This article is based on a webinar that was hosted by SunRay Construction Solutions and features Emily A. Pendleton, an associate at Porter Hedges LLP in the construction litigation practice group. The focus of this article is on what happens after you record your lien and at the end you have not seen a check so how to get paid.
First, we start with what rights and abilities your perfected lien gives you.
What Does your Perfected Lien Give You?
There are three things that your lien gives you.
First and foremost, it is going to give you leverage which is critical when you are facing non-payment issues. Originally, you probably felt fairly restricted in terms of negotiating directly with your customer whether that is the general contractor or another subcontractor on these Texas construction projects.
But your perfected lien is going to involve the owner because it gives you a direct claim as against the project owner and so they will have a vested interest in ensuring you get paid. So not only are you a direct line of communication with the entity that has failed to pay you.
But now the property owner is going to say that they paid the funds downstream to ensure that this party gets paid and ask what the bottleneck is.
Second is that it is going to give you security. Your perfected lien attaches to the title of the real property, and so now you have some security knowing that even if you hear things of potential bankruptcy or insolvency of the owner entity or downstream.
You know that there is some security there because your claim is now backed by the value of the real property asset. So that can give you some peace of mind.
Lastly, it is going to give you some property. Oftentimes when there are nonpayment issues on projects, you are not the only party that has performed work on this construction project that is having a nonpayment issue.
So to the extent you are able to properly perfect your Texas mechanic’s lien, you are going to take priority in certain funds over and above those who remain unpaid and fail to timely perfect their lien claim.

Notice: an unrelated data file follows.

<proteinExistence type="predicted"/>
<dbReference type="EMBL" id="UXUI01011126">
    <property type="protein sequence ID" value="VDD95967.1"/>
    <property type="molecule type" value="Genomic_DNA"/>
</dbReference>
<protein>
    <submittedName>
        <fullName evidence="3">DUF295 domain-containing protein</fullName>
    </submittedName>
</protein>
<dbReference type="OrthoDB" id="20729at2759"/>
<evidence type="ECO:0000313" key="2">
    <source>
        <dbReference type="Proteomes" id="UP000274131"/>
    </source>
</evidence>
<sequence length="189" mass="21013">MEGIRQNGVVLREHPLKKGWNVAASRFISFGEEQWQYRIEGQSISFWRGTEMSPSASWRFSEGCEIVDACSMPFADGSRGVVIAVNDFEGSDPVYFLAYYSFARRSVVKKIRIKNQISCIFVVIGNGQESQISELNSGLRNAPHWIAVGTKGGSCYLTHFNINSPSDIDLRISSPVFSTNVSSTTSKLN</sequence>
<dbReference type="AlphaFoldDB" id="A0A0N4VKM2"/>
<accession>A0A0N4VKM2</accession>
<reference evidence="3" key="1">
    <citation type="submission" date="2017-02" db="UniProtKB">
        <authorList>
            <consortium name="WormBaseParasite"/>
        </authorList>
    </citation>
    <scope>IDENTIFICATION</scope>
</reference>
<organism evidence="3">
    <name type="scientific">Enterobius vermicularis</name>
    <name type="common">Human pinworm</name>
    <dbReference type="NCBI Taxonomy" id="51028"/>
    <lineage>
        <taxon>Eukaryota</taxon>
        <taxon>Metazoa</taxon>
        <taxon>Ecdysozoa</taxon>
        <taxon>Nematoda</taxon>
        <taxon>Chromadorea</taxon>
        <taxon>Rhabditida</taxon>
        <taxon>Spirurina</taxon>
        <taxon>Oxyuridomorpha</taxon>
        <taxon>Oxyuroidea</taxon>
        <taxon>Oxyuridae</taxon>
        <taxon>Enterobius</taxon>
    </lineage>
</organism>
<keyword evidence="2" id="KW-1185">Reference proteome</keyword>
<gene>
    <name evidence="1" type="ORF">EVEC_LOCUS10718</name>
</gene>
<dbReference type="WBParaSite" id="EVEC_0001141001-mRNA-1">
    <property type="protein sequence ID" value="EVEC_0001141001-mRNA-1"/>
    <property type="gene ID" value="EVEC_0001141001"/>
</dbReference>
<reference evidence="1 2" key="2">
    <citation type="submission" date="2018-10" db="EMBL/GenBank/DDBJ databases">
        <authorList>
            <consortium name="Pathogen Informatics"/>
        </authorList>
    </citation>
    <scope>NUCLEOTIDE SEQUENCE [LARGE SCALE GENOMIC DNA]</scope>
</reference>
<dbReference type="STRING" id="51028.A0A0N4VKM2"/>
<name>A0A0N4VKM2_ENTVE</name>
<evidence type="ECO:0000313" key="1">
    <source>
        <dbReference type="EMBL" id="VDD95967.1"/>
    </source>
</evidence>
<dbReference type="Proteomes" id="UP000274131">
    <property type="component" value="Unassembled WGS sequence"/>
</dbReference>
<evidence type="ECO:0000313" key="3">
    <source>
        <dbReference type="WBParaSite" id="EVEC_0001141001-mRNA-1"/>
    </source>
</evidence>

Leverage – Available Claims
Now we will discuss a little further about leverage and available claims that the perfected mechanic’s lien gives you.
Claim against the contracting entity for non-payment
So of course, you have your claim directly against the contracting entity for non-payment. Those are claims such as Breach of Contract, quantum meruit, and those sorts of things.
A perfected mechanic’s lien gives you a claim directly against the owner
But now your perfected mechanic’s lien gives you a direct claim to foreclose on your lien and that claim gets asserted directly against the owner.
Your perfected mechanic’s lien creates liability on behalf of the owner in two separate sets of funds. Those are:
a. Reserved funds
Reserved funds are what you might otherwise know as retainage on a project.
b. Trapped funds
The second type of funds are what is called ‘trapped funds.’
These are the two types of funds that the owner can be held liable for if they fail to pay you for your perfected mechanic’s lien.
The reserved fund, otherwise known as the retainage; the statute has just defined the term reserved fund.
- A fund the owner is required to retain from the general contractor
It is the fund that the property owner is statutorily required to retain from the general contractor throughout the course of the project.
- 10% of original contract price or if the project is not complete, 10% of value of work performed
It is equal to 10% of the original contract price or if the project is not yet completed, it is 10% of the value of the work performed.
- Owner must withhold funds until 30 days after the contract is completed